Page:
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Pharmacy: Evidence Based Practice

What is Evidence Based Practice?

A nice, clear definition of the term "evidence based practice" based on Dr. David Sackett's pioneering work in the field.

Evidence-based practice is the conscientious, explicit and judicious use of current best evidence in making decisions about the care of individual patients. That is, it integrates the best external evidence with individual clinical expertise and patients' choice.

Evidence-based practice involves 5 steps:

    1. Ask a focused question to satisfy the health needs of a specific patient 

    • What is your clinical question? - use the P.I.C.O. model below.
    • What type of clinical question is this?  Therapy?  Diagnosis?  Use the table below.
    • What is the best study design to answer this type of clinical question? Use the table below.

    2. Find the best evidence by searching the literature 

    • What is the highest level of literature to support the question?  See the pyramid below.
    • Where should you look for this material?  See the table below.

    3.  Critically appraise the literature: testing for validity, clinical relevance, and applicability

    •   What are the results of the study?

    4. Apply the results in clinical practice

    5. Evaluate the outcomes in your patient

    Adapted from: the Centre for Evidence-Based Medicine and Sackett DL, Evidence based medicine: what it is and what it isn't. BMJ. 1996 Jan 13;312(7023):71-2.

    Point of Care Tools

    Systematic Reviews

    Clinical Guidelines

    PICO Model

    Breaking up your question into these 4 elements (which you can easily remember with the mnmeonic device PICO) will make your literature search process easier:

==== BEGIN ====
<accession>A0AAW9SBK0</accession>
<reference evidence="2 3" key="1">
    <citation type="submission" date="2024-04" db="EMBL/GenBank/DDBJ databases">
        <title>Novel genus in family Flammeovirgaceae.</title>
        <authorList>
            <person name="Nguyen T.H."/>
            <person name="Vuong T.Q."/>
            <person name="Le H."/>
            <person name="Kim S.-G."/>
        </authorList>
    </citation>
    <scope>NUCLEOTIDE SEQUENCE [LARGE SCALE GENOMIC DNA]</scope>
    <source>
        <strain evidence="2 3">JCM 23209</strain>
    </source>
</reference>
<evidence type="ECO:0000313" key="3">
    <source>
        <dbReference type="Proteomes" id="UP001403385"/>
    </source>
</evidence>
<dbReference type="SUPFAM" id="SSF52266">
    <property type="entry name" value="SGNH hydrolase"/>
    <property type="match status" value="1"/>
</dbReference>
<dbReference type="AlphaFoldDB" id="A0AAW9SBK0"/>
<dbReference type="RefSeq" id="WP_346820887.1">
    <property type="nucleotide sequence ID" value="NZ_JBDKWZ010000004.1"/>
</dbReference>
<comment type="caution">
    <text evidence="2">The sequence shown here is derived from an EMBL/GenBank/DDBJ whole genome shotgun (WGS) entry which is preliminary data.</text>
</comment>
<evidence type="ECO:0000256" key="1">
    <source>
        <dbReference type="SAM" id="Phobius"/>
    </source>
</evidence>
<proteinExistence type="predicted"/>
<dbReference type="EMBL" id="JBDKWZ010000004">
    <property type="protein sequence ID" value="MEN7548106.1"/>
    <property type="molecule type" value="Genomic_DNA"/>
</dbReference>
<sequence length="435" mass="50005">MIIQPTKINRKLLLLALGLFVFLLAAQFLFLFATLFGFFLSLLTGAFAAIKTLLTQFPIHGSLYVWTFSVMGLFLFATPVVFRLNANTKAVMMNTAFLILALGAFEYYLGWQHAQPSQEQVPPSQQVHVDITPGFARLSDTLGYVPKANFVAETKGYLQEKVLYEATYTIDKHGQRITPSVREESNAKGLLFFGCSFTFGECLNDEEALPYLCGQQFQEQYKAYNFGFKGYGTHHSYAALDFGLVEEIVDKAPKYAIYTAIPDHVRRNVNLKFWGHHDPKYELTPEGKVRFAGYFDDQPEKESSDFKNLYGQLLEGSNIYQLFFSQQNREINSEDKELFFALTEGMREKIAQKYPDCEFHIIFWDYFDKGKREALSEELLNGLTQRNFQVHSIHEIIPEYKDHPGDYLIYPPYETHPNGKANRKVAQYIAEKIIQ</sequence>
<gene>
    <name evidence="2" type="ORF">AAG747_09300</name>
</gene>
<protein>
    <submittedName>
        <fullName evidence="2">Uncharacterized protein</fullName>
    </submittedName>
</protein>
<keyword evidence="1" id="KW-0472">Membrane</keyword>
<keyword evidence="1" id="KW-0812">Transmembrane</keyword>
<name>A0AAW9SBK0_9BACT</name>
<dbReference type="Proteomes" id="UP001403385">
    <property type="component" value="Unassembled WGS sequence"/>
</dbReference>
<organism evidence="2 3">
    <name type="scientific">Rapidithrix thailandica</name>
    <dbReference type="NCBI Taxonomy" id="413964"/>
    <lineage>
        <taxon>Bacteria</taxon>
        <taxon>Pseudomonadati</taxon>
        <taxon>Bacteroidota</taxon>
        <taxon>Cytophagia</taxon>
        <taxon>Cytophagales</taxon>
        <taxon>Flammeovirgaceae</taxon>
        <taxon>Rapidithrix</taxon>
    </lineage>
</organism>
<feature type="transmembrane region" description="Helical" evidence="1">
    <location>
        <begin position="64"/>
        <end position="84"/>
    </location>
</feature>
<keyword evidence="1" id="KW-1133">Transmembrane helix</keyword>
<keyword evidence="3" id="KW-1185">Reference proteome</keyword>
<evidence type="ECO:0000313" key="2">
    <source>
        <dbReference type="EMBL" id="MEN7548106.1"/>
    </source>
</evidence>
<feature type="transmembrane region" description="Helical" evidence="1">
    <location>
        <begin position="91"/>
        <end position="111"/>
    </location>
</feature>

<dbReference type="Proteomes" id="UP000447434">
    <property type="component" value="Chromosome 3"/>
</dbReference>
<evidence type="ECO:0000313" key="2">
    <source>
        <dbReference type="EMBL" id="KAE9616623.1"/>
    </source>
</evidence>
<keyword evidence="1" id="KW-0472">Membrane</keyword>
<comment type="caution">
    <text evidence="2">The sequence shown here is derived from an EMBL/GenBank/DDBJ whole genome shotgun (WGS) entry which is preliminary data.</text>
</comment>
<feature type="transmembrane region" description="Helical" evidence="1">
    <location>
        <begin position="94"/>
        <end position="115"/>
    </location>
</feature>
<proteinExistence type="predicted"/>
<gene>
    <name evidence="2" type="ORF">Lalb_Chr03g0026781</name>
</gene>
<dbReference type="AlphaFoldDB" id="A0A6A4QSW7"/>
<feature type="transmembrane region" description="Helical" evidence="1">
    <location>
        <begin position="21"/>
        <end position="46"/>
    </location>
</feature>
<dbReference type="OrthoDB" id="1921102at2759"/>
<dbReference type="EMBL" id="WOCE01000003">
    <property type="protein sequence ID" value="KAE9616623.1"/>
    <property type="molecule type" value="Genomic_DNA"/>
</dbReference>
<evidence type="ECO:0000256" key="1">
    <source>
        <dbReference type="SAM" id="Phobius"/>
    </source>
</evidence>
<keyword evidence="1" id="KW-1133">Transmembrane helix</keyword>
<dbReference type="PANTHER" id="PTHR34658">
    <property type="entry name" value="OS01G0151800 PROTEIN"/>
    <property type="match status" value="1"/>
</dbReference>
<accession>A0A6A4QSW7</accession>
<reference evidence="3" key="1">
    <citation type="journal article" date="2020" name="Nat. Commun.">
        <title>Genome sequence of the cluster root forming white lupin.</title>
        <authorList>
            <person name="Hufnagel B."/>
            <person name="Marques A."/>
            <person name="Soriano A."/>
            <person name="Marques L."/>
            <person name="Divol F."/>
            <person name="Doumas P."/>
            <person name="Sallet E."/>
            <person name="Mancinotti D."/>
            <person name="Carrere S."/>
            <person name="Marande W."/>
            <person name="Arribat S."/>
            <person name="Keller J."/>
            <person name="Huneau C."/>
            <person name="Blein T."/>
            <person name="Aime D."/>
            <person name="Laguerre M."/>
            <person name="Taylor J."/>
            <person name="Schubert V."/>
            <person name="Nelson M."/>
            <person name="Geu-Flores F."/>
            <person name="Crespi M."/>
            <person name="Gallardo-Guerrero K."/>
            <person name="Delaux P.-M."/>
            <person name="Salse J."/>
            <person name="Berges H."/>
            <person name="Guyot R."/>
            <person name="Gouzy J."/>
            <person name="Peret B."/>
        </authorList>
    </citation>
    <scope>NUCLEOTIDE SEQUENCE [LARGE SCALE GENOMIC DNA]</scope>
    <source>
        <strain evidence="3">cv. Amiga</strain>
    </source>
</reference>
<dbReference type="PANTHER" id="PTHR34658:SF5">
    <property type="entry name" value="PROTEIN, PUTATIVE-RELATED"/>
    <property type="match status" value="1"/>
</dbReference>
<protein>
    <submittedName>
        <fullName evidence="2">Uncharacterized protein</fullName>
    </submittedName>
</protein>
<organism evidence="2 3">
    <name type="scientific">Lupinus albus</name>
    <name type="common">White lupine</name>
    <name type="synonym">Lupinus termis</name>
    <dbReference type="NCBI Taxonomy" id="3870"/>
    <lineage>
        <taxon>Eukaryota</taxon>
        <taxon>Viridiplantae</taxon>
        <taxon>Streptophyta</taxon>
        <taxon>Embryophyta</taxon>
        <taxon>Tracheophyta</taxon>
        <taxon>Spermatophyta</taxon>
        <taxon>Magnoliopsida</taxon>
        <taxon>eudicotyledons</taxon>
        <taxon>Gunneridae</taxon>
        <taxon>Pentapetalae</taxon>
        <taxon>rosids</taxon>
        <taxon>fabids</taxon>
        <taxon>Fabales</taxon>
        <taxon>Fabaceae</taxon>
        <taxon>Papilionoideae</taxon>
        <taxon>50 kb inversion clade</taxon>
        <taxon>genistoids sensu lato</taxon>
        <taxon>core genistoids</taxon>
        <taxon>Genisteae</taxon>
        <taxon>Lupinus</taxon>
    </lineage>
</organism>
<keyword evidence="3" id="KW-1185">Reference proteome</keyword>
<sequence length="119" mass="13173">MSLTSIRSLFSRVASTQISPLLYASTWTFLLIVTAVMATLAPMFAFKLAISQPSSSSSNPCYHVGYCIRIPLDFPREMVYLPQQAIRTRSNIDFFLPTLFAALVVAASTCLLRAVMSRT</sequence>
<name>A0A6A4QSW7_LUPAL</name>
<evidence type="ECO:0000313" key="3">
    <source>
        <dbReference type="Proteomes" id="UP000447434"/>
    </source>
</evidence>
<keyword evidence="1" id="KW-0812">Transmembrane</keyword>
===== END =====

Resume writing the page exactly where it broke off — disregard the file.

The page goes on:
Patient, population, &/or problem
    • Description of the patient, population and/or the target disorder of interest
    • What are the most important characteristics of the patient?
    • How would you describe a group of patients similar to yours?
    • What is the disorder and condition of interest?
    • Which intervention, prognostic factor, diagnostic tool, or exposure are you considering?

    Comparison intervention

    • What alternative do you want to compare with the intervention?
    • Examples: standard of care, reference standard, Placebo


    • What outcome you hope to accomplish or measure?

    Evidence of Reviews Pyramid


    Sources of research may be either pre-appraised (summaries), primary literature or more anecdotal.

    Systematic Reviews or Meta-analysis
    MEDLINE, Cochrane Library
    Critically-Appraised Topics DynaMed
    Critically-Appraised Articles ACP Journal Club
    Randomized Controlled Trials Original articles (search MEDLINE)
    Cohort Studies Original articles (search MEDLINE)
    Case-Controlled Studies etc. Original articles (search MEDLINE)
    Background Info/Expert Opinion Books, editorials

      Books in the Library